Bit Rot is Douglas Coupland’s book published on the occasion of his eponymous exhibition at Witte de With (11 September 2015 – 3 January 2016).
Bit Rot combines new and existing fictional short stories and essays written and compiled by the artist, and creates a parallel narrative to the exhibition itself: pieces in the exhibition become materializations of words, and some of the words in this book are a dematerialization of objects in the show. Bit Rot addresses subjects such as the death of the middle class, the rise of the Internet and its impact on our lives, and in short, evinces a shedding of twentieth-century notions of what the future is and could be.
“When the pioneers crossed North America from east to west, the first thing to be thrown off the family Conestoga wagon was the piano, somewhere around Ohio. Then, somewhere near the Mississippi River, went the bookcase, and by Nebraska off went the books … and by Wyoming went everything else. The pioneers arrived in the Promised Land owning only the clothing on their backs. They may have missed their pianos, but the joy of being in the New World far outweighed the sense of loss.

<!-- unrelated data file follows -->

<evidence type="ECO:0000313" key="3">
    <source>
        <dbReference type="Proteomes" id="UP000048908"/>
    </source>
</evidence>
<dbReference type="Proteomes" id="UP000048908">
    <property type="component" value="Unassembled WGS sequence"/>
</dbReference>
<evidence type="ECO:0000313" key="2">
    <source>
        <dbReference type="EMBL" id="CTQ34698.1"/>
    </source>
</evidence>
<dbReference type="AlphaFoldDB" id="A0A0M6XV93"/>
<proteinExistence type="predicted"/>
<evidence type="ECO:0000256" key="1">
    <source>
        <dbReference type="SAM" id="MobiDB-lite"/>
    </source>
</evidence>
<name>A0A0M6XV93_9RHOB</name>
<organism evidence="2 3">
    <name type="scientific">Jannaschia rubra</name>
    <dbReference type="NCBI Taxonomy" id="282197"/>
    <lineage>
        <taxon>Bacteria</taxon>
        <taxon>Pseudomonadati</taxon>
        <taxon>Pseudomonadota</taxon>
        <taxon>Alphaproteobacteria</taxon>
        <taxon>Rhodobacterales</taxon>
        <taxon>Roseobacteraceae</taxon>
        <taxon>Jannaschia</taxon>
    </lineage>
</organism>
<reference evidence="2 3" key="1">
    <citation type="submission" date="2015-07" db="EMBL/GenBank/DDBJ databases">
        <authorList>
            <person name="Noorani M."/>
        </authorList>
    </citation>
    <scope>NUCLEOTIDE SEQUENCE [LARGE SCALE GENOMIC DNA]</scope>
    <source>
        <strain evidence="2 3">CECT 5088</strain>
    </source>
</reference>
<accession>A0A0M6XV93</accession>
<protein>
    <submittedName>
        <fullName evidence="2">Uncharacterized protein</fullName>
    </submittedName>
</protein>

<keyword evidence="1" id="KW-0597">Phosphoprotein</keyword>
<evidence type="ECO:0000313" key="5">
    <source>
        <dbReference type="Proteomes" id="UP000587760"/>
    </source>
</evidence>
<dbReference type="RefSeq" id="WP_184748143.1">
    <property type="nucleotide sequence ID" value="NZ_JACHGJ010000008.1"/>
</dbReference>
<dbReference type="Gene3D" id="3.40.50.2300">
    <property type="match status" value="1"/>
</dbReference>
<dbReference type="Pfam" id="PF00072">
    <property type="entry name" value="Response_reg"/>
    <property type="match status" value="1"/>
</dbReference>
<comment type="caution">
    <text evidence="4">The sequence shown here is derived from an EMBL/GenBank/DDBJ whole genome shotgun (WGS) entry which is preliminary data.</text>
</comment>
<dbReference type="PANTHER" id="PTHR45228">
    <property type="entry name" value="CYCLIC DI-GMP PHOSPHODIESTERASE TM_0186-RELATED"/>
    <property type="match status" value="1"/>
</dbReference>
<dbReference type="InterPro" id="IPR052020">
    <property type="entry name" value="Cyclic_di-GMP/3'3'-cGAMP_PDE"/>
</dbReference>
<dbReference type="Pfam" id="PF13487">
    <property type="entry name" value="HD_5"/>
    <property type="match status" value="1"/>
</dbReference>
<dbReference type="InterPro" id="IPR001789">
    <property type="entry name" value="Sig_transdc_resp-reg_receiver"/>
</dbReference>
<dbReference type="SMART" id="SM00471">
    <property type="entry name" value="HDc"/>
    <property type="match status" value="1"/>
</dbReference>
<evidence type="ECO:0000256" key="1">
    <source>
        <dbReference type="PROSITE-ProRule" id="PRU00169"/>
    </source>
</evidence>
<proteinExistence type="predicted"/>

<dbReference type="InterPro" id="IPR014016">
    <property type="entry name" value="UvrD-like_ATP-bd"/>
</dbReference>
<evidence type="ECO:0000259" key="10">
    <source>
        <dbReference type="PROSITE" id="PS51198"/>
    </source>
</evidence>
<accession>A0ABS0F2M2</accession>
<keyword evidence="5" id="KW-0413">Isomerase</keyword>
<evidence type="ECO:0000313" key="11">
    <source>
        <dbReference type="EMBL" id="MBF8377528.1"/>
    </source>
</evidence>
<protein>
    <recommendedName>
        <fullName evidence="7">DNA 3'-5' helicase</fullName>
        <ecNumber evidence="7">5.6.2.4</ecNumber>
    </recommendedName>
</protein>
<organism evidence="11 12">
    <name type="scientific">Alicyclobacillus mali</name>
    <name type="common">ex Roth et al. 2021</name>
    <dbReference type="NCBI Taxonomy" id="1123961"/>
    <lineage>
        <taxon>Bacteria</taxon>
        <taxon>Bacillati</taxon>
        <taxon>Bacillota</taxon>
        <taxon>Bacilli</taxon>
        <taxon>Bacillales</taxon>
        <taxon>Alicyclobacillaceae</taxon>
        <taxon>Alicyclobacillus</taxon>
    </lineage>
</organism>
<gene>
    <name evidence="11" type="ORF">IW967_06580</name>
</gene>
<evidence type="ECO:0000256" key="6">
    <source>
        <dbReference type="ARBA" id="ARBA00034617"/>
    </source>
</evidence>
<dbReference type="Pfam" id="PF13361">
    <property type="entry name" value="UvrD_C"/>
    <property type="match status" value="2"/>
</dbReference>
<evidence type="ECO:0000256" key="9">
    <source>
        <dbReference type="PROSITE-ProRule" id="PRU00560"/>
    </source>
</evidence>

There are different modes of short works in this book, all written since 2005. Each came about in a way that, at the time, felt random and one-off-ish — but now I look at them together and see they essentially represent all the furniture I’ve tossed from the back of my wagon, year by year, over the past decade. I miss some of those pianos I threw off my wagon, but if I hadn’t, then I’d be stranded somewhere back there, and that would have been intolerable. I’ve titled the collection Bit Rot — a term used in digital archiving that describes the way digital files of any sort spontaneously (and quickly) decompose. It also describes the way my brain has been feeling since 2000, as I shed older and weaker neurons and connections and create and enhance new and unexpected ones.”
Excerpt from the introduction to Bit Rot by Douglas Coupland